Infiltrators in Tel Aviv playground (file)
Infiltrators in Tel Aviv playground (file)Gideon Markowicz/Flash 90

After the Knesset approved a very watered down version of the Infiltrator Law last month, the High Court once again stepped in to block the law on Thursday for the third time running.

The High Court issued a temporary order preventing the implementation of the recently amended law; the state will be required to respond to the temporary order within ten days.

Due to the order, illegal infiltrators will be not brought to the Holot open detention facility in the Negev, and likewise they will not be transferred to the Saharonim closed facility.

According to the watered down law that was recently passed, infiltrators were to be held for three months at Saharonim, and then transferred to Holot for up to 20 further months.

NGO Israeli Immigration Policy Center's director Orli Yogir responded to the decision, saying "this is an awful decision. The temporary order that the High Court issued harms the Israeli democratic foundation and leaves the state of Israel without the ability to defend its sovereignty from illegal immigration."

"Those who will pay the price of this abandonment are citizens of the state of Israel, and residents of southern Tel Aviv in particular," noted Yogir.

The issue of the tens of thousands of illegal infiltrators is a serious one, particularly in southern Tel Aviv where residents are exposed to endless crime, with many Jewish residents saying they are terrified of leaving their homes and begging the government to take action.

It has been shown that the detention facilities led to a remarkable drop in crime in Tel Aviv, which the High Court ruling could see reversed.

While leftist organizations have claimed the infiltrators are refugees, figures presented by the state have shown the overwhelming majority of them are not refugees, but rather work migrants breaking the law in a search of greater job opportunities.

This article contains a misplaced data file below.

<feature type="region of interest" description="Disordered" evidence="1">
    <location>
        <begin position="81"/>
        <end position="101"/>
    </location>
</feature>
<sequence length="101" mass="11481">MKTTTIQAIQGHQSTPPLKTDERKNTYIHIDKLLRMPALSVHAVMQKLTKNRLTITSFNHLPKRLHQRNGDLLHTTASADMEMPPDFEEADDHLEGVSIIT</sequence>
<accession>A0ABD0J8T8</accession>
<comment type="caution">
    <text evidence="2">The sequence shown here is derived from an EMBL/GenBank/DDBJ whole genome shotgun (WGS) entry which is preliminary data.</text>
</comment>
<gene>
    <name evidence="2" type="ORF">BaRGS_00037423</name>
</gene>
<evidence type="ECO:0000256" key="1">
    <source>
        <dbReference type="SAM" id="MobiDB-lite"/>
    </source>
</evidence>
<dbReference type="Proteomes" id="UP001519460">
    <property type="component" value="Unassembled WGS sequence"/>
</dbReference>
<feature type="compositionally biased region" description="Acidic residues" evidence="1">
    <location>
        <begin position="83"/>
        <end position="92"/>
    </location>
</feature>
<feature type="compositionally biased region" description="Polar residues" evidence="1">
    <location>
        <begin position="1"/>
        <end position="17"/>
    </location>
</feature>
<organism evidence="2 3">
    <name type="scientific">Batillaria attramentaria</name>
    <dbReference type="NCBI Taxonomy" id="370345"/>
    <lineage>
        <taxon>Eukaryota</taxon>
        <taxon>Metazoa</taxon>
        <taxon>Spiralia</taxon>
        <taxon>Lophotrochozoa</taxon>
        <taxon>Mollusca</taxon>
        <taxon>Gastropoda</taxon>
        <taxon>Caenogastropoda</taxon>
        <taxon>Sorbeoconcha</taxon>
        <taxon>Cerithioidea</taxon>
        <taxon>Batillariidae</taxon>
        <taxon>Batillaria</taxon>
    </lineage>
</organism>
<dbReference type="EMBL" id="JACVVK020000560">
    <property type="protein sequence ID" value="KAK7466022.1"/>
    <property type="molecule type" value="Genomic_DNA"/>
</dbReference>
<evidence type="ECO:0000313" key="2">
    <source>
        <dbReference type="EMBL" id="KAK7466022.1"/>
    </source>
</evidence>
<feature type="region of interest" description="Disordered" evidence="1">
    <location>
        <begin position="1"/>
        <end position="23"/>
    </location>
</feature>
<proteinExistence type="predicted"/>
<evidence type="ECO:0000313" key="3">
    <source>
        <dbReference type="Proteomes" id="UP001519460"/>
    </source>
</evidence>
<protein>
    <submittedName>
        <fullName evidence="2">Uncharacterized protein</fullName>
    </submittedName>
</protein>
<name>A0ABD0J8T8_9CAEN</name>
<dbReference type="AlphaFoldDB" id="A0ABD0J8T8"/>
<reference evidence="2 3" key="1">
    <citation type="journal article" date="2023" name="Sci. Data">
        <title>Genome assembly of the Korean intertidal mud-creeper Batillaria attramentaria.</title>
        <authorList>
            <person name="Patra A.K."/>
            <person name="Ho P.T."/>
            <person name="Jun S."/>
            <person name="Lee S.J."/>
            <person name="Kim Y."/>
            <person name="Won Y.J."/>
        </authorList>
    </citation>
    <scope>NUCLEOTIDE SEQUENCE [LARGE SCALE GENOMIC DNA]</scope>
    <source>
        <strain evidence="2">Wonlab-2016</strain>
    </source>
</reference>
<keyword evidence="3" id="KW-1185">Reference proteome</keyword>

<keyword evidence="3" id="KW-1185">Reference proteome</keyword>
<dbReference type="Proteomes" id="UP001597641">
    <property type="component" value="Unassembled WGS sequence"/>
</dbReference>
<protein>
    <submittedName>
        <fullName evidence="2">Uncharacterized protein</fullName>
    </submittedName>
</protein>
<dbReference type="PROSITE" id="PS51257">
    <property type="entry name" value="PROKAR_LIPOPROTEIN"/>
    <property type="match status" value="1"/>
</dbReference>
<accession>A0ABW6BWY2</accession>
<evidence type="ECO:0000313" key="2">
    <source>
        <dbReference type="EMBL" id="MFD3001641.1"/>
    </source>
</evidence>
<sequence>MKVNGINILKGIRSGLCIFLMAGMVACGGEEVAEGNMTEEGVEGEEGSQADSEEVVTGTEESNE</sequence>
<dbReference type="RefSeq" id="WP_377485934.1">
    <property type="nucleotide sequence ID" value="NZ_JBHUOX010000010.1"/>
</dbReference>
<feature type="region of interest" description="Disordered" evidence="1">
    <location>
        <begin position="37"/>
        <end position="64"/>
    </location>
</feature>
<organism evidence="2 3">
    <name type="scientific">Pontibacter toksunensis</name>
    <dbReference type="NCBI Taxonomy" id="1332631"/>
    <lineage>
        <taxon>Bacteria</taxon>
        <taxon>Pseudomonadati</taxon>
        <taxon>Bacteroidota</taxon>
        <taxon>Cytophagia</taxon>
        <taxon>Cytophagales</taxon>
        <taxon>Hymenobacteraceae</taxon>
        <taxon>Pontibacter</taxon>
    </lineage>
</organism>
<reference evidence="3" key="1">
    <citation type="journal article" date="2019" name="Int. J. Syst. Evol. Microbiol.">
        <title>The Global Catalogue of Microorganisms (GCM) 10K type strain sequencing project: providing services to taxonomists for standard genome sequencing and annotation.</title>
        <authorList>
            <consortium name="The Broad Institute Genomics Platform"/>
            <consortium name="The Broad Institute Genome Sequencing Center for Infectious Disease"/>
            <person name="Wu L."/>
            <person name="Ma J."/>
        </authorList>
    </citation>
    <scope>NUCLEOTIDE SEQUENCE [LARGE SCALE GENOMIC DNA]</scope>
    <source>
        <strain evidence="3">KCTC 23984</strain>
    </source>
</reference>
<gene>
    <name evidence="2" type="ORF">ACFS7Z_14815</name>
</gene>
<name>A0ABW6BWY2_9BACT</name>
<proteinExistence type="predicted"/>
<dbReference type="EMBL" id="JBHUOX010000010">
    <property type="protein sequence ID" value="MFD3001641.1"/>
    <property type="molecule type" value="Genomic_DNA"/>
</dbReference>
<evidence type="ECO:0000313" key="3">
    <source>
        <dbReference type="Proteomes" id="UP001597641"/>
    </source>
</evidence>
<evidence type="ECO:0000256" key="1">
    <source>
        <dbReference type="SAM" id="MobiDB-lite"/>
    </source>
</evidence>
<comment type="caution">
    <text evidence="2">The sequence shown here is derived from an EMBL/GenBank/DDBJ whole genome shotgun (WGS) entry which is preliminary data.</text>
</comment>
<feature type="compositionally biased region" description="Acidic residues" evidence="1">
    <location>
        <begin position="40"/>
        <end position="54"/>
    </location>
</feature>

That assessment was given resounding backing this month by a special research delegation of the Danish Immigration Service (UDL), which found in an extensive report that Eritrean migrants are not refugees.

The report, based on diplomatic sources, NGOs, and witness testimony from within and without Eritrea, found that there is no true danger posed to army deserters who escape forced service in the country, and who in nearly all cases are not given any sort of punishment upon their return.

Yonatan Yakubovich, head of the NGO Israeli Immigration Policy Center's publicity department, said the report has profound meaning for Israel.

"Despite the fact that a large part of what is described in the report was already known from testimony by Eritreans, this is the first time that an official body in a European country gives it official confirmation based on diplomatic sources," said Yakubovich.

He continued "unfortunately, for years the public opinion in Israel was stuffed with reports written by radical organizations, most of them from testimony of the infiltrators themselves."

"The Israeli government needs to cooperate with the Danish government and other countries like Norway to quickly advance arrangements to return the infiltrators from Eritrea to their land," said Yakubovich. "Until then, the ban on employing them and negating the incentives to their continued presence in Israel will bring the voluntary return of most infiltrators."